Nicolás M Perrone is a Professor of Economic Law at Escuela de Derecho, Universidad de Valparaíso in Chile. He previously taught at Durham University and Universidad Externado de Colombia, and was a Visiting Professor at the Universidad Nacional de San Martín, the International University College of Turin and the University of Eastern Piedmont. He has published widely on international trade law, international investment law and ISDS. His first book Investment Treaties and the Legal Imagination: How foreign investors play by their own rules (OUP 2021) explores how a group of business leaders, financiers and lawyers developed the legal imagination that still dominates foreign investment governance. In 2022, Nicolás was awarded a Fondecyt Grant from the Chilean Research Council to study the interplay between international investment law and local communities in extractive projects.
Dr. Pascale Accaoui Lorfing is a researcher associated with the CREDIMI (Centre de recherche sur le droit des marchés et des investissements internationaux), a research center on international markets and investment law affiliated to the University of Burgundi in France, and a lecturer at the ESCP Business School in Paris. Her research focuses on international contracts and investment contracts. She co-edited a book with Dr. Yulia Levashova on Balancing the Protection of Foreign Investors and States’ Responses in the (Post) Pandemic World, published by Kluwer (2022), and published a book on The Renegotiation of the International Contract published by Bruylant (2011). She also co-leads the investment chronicle of the International Business Law Journal. She is member of several working groups including the Working Group on International Contracts (Groupe de Travail sur les Contrats Internationaux), the Society of Comparative Legislation (Société de législation comparée), and the International Law Association (French branch).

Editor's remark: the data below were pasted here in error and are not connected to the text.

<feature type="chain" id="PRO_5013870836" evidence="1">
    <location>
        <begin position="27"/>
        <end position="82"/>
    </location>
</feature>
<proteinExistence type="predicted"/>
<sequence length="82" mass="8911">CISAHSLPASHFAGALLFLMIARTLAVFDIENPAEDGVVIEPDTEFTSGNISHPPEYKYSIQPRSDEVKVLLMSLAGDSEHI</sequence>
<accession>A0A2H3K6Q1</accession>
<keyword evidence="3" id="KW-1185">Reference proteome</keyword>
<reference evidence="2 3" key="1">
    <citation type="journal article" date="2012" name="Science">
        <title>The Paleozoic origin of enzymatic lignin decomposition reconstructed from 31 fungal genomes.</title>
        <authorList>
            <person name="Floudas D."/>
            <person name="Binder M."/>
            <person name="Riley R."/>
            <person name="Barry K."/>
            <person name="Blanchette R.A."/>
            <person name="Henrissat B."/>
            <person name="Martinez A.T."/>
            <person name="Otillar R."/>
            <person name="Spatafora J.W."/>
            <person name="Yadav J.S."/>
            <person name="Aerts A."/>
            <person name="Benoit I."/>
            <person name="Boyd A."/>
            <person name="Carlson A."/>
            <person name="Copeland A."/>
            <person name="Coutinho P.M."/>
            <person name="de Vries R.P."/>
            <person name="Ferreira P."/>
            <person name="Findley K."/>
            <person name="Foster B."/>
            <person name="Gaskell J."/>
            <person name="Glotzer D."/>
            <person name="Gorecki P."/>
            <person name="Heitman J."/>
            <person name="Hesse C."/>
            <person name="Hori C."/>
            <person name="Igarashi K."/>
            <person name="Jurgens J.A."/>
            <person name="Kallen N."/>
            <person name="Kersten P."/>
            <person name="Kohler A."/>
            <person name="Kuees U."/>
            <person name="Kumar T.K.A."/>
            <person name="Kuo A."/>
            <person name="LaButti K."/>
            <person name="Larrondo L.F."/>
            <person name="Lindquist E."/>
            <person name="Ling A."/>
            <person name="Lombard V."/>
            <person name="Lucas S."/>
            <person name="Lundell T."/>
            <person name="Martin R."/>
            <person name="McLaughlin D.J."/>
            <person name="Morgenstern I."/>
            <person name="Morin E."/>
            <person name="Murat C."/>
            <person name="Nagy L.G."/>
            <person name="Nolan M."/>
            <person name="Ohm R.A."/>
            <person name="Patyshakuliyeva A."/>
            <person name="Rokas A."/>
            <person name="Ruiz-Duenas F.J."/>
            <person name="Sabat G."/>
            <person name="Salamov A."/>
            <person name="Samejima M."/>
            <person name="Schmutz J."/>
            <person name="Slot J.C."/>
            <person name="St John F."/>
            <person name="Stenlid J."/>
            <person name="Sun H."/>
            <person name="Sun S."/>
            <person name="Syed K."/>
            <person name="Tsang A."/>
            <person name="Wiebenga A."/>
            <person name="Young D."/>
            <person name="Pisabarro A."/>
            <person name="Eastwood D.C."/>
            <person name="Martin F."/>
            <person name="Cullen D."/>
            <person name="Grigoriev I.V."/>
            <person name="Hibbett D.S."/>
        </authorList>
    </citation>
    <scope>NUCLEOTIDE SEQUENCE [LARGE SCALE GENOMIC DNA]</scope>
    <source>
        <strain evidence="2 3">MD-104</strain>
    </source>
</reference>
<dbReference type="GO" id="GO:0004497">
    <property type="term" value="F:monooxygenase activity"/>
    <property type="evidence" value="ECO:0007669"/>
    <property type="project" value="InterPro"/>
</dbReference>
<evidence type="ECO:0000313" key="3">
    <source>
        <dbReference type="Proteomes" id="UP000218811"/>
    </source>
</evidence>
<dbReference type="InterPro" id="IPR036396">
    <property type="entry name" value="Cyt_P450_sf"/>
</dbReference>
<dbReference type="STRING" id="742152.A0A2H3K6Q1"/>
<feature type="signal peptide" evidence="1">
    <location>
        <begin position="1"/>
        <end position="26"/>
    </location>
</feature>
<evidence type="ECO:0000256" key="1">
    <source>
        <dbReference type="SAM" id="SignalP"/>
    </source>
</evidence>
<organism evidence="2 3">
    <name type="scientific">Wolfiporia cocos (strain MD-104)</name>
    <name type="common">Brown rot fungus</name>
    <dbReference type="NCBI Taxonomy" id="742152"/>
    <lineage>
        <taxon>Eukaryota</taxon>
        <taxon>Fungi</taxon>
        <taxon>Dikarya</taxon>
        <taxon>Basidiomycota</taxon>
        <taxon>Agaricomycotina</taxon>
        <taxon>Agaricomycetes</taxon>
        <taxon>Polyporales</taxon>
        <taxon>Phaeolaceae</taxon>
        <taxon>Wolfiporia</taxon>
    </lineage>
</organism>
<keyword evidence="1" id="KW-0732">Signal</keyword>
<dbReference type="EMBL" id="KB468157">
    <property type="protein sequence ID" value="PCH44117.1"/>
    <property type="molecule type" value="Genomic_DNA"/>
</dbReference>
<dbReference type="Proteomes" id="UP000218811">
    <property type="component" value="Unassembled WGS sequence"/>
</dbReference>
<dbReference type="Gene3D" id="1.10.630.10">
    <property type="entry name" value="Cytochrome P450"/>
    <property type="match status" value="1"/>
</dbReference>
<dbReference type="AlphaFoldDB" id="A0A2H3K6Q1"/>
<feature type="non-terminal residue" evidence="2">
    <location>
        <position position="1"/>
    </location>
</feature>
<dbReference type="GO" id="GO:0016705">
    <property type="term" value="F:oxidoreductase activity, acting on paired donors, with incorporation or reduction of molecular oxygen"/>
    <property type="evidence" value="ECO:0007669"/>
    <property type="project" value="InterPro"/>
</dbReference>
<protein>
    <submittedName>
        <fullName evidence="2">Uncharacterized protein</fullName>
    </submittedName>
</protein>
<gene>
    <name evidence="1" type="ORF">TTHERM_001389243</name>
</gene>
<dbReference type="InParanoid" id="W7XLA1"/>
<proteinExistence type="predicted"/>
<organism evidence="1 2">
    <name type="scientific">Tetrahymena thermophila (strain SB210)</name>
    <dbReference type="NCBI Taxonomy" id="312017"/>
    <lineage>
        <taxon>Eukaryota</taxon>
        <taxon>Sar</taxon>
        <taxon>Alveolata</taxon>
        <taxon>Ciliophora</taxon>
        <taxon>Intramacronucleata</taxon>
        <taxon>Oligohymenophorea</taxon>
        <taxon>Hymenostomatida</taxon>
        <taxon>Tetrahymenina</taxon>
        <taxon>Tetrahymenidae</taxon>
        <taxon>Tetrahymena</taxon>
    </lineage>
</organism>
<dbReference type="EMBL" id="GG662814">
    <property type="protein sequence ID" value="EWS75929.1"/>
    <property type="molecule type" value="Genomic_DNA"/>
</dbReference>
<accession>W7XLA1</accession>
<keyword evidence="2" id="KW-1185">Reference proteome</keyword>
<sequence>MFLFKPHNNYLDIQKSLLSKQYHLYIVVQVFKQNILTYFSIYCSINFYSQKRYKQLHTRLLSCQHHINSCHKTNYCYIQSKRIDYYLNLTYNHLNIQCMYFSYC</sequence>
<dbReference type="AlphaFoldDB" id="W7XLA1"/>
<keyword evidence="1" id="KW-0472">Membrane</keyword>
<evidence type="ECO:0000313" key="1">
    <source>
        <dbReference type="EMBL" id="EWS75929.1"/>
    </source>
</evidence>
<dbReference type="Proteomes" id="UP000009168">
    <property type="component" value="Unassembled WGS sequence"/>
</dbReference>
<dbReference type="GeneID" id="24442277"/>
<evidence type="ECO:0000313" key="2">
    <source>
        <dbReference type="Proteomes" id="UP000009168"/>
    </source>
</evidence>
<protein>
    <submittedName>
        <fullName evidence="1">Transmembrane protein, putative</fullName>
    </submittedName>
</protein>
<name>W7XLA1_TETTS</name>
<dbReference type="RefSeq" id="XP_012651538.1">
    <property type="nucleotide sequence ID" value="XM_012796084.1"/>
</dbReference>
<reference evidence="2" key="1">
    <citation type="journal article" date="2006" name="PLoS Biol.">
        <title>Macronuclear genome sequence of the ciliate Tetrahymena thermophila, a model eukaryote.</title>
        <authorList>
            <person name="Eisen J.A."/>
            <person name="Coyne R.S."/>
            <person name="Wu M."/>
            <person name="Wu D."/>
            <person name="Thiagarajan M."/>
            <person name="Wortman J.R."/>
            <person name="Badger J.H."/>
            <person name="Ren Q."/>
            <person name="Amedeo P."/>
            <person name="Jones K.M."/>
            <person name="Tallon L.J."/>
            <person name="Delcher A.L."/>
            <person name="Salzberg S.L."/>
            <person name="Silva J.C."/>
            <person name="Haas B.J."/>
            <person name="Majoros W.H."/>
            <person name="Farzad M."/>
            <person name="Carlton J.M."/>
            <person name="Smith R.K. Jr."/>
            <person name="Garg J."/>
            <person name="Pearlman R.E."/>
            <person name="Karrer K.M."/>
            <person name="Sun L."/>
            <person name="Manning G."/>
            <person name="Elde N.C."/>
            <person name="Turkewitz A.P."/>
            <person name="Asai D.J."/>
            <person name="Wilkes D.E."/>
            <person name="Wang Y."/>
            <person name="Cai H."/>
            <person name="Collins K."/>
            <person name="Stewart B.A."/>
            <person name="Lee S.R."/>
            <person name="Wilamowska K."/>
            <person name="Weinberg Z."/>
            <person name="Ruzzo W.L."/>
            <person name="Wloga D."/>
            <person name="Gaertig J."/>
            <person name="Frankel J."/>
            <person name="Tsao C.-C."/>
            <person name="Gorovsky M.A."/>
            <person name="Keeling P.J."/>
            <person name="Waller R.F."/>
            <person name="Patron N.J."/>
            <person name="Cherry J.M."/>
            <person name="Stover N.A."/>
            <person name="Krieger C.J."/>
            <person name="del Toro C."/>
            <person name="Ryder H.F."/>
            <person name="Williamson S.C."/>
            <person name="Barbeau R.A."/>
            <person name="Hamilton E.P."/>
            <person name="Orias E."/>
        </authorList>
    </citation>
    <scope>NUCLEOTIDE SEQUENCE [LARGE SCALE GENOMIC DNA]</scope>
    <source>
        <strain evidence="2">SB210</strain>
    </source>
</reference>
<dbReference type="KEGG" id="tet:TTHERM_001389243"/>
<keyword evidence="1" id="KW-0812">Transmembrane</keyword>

Ricardo Ernst is the Baratta Chair in Global Business, Professor of Operations and Global Logistics, and the Deputy Dean of the McDonough School of Business at Georgetown University. He also leads the Latin American Business Program, associated with the McDonough School of Business. His research interests include strategic analysis of logistics systems at both macro and micro level. He has been involved in developing metrics and performance evaluations for the logistics requirements and challenges for coordinating complex supply chain projects including non-for profit organizations like the Pan American Health Organization and EX-IM Bank. Professor Ernst also co-authored a book on Global Operations and Logistics (John Wiley and Sons, 1998) which includes an innovative framework and cases from Europe, Asia, the US and Latin America.